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10 December 2019

GEDMatch is sold to Verogen

In the latest twist in the saga that has been unfolding since 2018, when DNA was used to catch the Golden State Killer, it was announced this week that GEDMatch has been purchased by Verogen, a DNA sequencing company that works with law enforcement. Verogen has said it will continue GEDMatch's opt-in policy, instated after the Golden State Killer case sparked concerns that police and the FBI could access users' personal genetic information. While the debate about privacy versus crime-solving is not likely to be resolved any time soon, many observers think this is a positive development for GEDMatch and its 81-year-old founder, Curtis Rogers. Rogers and his partner John Olson founded GEDMatch in 2010 as a site for amateur genealogists who could upload the results of a personal DNA test and look for relatives sharing matching stretches of DNA. Before 2018, the website was fairly obscure, known mostly to genealogists. Once the story of the captured serial killer hit the headlines, everything changed. Rogers and Olson were caught up in a conflict they never anticipated. It is hoped that Verogen, a much larger firm, may be able to provide tighter security over the data and better navigate the competing ethical and legal concerns. There remain many questions about how this might work, though.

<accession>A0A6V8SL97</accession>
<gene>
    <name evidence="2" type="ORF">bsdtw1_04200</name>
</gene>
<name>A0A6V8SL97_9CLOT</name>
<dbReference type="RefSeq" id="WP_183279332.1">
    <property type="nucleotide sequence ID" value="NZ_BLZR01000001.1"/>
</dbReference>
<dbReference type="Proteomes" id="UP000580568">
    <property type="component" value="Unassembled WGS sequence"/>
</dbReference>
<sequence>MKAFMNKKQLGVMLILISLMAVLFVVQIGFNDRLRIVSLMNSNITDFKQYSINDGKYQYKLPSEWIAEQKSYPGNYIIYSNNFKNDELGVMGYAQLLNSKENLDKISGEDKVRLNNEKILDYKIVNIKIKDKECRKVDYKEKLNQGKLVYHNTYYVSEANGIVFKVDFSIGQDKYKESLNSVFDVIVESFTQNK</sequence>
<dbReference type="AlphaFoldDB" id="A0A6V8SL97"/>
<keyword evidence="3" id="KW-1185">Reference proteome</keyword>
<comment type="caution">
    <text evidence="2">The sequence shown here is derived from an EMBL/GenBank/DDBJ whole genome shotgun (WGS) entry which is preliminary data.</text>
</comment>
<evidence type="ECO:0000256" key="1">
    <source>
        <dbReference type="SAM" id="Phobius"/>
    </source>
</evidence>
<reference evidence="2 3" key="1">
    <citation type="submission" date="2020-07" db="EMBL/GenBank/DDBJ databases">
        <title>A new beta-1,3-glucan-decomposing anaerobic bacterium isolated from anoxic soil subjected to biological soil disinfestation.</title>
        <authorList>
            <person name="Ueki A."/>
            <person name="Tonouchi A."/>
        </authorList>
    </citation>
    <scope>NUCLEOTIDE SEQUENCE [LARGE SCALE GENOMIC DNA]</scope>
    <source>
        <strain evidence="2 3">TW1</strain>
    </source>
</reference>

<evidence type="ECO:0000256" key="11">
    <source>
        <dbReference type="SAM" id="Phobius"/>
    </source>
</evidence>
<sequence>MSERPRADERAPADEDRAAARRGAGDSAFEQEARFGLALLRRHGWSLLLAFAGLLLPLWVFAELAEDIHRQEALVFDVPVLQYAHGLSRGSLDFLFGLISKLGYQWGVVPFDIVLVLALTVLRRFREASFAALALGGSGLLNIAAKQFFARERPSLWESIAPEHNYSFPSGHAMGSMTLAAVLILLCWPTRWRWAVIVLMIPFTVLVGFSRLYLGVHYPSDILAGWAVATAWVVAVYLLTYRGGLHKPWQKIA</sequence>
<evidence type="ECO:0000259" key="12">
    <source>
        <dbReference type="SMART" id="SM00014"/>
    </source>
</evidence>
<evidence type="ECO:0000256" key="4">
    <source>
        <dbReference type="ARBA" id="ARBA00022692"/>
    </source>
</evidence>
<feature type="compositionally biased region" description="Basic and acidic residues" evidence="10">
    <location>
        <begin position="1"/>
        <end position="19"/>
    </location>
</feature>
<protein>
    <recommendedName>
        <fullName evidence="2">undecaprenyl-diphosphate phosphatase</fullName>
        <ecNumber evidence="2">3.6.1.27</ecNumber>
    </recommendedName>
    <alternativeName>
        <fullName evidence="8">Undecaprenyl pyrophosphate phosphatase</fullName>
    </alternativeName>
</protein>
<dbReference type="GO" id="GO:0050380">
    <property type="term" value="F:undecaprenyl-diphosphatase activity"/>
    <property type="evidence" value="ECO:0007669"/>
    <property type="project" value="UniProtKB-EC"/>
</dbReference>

Some further reading:

Business Wire: GEDMatch Partners with Genomics Firm Verogen
Wired: A DNA Firm that Caters to Police Just Bought a Genealogy Site
NBC News: New Owner of Consumer DNA Database GEDMatch Vows to Fight Police Search Warrants
Wired: What the Golden State Killer Case Tells Us About Forensic Genetics

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